Motion detection systems are used to detect movement in a particular area for the purposes of identifying unauthorized physical access. Such systems typically incorporate sensors that are placed at a building's key entrances and exits in order to monitor ingress and egress. Ingress and egress sensors can use a variety of different technologies to detect motion, but most focus on detecting minute changes in the infrared spectrum. Some sensors are specifically designed to detect the human body's infrared emissions. Others may detect when a strong infrared pattern is being blocked. More advanced sensors can be supported by algorithms that detect any deviation from the established infrared baseline of an area. However the sensor works, if it detects motion, it will likely trigger an alarm or a fail-safe mechanism, such as activating a mantrap.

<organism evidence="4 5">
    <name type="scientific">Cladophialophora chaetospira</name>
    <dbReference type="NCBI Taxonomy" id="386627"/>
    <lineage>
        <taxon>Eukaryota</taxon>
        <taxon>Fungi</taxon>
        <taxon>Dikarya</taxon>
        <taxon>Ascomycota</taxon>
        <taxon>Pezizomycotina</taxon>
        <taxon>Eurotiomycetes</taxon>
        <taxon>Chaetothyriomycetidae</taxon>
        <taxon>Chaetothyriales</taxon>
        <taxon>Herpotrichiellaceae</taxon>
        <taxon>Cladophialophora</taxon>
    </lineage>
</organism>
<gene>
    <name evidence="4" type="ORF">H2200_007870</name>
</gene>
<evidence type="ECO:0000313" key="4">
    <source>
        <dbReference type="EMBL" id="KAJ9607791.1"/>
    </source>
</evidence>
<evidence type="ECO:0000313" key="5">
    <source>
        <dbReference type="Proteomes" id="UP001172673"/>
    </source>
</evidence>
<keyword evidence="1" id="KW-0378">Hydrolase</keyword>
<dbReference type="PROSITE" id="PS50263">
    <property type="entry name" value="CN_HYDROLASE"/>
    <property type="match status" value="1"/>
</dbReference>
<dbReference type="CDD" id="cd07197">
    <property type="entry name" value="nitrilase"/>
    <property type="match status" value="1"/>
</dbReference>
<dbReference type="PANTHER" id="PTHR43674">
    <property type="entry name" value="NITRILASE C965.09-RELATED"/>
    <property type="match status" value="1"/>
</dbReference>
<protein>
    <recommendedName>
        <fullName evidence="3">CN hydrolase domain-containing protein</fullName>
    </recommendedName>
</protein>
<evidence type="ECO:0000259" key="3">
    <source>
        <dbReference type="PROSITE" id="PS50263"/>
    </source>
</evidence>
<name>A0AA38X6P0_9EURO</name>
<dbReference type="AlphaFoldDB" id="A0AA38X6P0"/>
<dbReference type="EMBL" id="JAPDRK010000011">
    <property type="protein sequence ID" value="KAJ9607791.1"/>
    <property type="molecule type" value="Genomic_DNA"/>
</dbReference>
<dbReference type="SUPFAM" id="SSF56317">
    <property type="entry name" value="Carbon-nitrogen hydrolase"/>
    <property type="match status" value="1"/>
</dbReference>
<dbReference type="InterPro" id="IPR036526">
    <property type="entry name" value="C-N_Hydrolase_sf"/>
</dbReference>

Bypassing motion detection systems can be tricky, especially if they cover an entire room that you want access to, or if they "block" your path to other rooms of value. The simplest method would be to assess where the sensors are and what zones they are covering, then attempt to move while staying out of the zones (i.e., taking advantage of blind spots). Most sensors are placed in ceilings and opposite of each other to cover the widest possible area. Finding a blind spot is not always feasible if the zones encompass too wide an area or you cannot identify where the sensor is.

Another method would be to place a piece of material, like cardboard, Styrofoam, or glass, over the sensor to block it entirely. If you can't reach the sensor itself, you may be able to use the material to block your own body and minimize the infrared light you are projecting. However, this is not always effective and often requires you to move very slowly and use a large piece of the blocking material. Likewise, sensors that look for strong blocking patterns will not be fooled by either of these tactics.

Some sensors can be bypassed by focusing an infrared or near-infrared light at them. They will not necessarily detect any blocking patterns and the focused light source may be able to mask any human-based infrared emissions. Note that this will not work with sensors that use a baseline comparison.